Diabetic patients with high deductibles may discontinue medication, study finds

Diabetic patients who switch to a high-deductible health plan may be more likely to leave name-brand medication unfilled, according to a study funded by Merck and published by JAMA Network Open.

For the study, researchers affiliated with the University of Michigan in Ann Arbor, IBM Watson Health, Merck and Harvard Medical School in Boston evaluated the association between switching from a health plan without a high deductible to one with a high deductible and whether patients discontinued their antihyperglycemic medication. Antihyperglycemic medication is used to lower glucose levels in the blood. The researchers also assessed whether the association changed when patients used generic versus branded medication.

Using claims from IBM's MarketScan databases, the researchers analyzed nearly 3,000 patients with Type 2 diabetes using at least one antihyperglycemic medication covered by a commercial insurer. The study authors found no difference in follow-up discontinuation rates for the medications between patients with and without high deductibles. However, patients covered by a high-deductible health plan that used branded medication were more likely to leave their prescriptions unfilled.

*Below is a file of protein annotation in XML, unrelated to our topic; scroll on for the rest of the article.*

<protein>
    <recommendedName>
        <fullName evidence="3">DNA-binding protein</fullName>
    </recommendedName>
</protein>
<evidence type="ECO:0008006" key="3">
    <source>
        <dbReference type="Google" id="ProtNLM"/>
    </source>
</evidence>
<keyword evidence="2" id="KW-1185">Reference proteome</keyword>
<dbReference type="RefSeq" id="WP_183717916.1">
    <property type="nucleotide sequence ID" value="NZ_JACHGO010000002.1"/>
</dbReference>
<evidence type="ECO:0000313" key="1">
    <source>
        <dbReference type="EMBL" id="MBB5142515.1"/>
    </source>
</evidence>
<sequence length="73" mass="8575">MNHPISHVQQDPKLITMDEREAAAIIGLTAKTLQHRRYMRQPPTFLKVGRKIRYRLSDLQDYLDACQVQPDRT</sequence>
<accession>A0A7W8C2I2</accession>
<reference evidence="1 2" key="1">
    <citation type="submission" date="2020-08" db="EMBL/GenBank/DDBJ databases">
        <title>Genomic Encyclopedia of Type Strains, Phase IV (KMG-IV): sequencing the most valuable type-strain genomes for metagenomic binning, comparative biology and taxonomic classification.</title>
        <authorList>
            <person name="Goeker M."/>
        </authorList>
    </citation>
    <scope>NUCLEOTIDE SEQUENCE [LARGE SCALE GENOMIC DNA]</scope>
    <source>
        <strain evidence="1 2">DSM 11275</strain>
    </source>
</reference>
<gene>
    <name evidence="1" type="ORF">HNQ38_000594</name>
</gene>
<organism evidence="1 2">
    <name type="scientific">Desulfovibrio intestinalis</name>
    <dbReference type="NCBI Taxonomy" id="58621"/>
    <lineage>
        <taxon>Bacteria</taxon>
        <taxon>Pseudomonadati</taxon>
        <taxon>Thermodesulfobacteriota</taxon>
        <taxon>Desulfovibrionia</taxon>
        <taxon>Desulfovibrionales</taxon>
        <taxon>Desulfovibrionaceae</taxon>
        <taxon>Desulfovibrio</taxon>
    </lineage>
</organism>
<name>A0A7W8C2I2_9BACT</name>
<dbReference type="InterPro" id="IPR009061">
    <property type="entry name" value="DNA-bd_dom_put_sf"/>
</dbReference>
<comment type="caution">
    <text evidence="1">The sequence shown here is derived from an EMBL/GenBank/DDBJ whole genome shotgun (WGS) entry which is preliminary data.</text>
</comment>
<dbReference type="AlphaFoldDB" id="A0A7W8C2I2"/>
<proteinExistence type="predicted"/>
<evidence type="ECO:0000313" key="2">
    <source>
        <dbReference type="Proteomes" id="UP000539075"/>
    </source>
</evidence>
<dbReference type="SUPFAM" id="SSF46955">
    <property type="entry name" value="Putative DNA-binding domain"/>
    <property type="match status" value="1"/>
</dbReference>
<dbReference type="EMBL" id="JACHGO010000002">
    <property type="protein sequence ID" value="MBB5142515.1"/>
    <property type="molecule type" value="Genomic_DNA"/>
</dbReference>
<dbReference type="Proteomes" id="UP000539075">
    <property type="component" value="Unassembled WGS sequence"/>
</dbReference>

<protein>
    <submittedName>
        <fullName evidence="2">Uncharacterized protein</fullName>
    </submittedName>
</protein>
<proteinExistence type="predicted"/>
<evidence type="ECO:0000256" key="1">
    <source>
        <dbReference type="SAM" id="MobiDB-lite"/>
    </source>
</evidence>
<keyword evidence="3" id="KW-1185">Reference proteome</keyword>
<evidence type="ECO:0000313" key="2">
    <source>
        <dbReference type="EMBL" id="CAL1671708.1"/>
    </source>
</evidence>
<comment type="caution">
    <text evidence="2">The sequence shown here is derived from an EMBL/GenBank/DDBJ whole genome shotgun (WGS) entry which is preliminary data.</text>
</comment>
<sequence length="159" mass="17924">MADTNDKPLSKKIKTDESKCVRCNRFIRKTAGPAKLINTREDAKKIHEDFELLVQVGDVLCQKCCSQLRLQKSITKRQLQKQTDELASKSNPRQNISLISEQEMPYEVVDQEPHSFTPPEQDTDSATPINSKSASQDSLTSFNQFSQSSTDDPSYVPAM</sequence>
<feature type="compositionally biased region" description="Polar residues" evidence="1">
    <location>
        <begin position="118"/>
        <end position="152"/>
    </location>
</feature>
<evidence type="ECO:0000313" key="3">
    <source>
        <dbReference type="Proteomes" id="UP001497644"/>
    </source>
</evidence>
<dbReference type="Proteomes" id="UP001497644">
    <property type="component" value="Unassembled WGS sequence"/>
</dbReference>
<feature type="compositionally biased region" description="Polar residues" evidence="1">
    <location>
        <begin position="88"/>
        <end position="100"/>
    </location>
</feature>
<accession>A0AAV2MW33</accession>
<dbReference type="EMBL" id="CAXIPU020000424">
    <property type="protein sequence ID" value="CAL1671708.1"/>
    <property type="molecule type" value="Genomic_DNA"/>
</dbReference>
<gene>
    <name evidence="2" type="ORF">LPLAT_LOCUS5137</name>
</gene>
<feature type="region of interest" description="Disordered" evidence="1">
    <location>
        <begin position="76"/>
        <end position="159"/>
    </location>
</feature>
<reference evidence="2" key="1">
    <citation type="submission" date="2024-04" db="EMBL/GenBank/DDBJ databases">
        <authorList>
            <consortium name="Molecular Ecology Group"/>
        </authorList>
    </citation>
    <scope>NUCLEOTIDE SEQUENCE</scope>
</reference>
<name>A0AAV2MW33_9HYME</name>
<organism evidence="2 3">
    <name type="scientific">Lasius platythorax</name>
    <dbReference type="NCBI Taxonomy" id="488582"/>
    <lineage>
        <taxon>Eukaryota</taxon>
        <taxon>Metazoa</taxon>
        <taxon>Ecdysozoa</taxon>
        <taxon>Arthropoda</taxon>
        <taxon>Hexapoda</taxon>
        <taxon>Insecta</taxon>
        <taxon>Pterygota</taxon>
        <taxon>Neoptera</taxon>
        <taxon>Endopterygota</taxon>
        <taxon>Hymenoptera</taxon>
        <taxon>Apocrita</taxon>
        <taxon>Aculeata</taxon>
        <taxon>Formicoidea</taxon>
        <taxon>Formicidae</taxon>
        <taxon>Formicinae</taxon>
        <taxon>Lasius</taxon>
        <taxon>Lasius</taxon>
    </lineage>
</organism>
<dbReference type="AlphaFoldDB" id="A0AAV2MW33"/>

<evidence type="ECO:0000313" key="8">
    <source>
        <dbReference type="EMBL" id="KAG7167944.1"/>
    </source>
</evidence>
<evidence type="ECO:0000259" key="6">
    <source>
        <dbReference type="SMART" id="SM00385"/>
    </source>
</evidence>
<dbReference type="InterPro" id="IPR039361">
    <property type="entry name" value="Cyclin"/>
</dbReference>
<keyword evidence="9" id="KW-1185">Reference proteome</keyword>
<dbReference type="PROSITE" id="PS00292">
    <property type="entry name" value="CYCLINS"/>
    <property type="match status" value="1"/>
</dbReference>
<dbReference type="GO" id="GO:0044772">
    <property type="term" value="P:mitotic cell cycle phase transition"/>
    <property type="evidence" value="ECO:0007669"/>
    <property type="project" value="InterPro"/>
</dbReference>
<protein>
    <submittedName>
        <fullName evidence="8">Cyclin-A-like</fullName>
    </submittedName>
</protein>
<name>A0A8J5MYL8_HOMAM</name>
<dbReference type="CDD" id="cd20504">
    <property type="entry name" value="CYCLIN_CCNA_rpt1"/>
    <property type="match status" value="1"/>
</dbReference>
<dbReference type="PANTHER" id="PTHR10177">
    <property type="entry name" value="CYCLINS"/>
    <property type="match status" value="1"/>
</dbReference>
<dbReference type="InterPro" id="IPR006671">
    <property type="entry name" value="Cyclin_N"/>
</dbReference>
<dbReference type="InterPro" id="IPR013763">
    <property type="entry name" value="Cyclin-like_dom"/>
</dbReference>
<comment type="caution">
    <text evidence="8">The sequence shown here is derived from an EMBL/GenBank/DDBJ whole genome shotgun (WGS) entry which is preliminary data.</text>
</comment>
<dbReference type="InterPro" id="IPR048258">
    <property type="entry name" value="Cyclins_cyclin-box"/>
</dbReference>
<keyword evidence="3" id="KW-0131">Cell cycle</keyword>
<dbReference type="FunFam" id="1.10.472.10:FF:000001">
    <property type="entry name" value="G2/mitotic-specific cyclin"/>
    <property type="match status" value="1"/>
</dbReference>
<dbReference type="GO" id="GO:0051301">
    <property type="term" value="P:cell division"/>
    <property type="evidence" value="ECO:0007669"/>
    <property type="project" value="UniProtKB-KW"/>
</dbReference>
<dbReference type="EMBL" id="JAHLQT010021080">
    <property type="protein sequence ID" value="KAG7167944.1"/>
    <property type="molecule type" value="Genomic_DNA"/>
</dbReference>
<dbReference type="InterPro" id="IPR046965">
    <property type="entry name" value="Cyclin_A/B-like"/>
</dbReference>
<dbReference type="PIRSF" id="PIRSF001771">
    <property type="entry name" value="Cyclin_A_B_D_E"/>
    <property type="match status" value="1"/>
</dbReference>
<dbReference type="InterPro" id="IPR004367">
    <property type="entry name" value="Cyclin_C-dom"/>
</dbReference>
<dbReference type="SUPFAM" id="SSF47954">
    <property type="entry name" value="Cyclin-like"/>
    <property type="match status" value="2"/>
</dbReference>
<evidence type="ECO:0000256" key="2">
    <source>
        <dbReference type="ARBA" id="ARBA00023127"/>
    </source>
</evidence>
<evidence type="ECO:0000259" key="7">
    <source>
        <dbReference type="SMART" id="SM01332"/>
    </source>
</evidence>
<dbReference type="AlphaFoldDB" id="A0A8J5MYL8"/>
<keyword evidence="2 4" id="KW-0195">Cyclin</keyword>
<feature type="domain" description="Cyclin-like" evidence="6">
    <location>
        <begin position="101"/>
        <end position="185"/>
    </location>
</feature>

"These findings suggest switching to an [high-deductible health plan] is associated with discontinuation specifically of branded medications," the authors said. "Unintended health consequences may result and should be considered by employers making healthcare benefit decisions."

To read the full report, click here.

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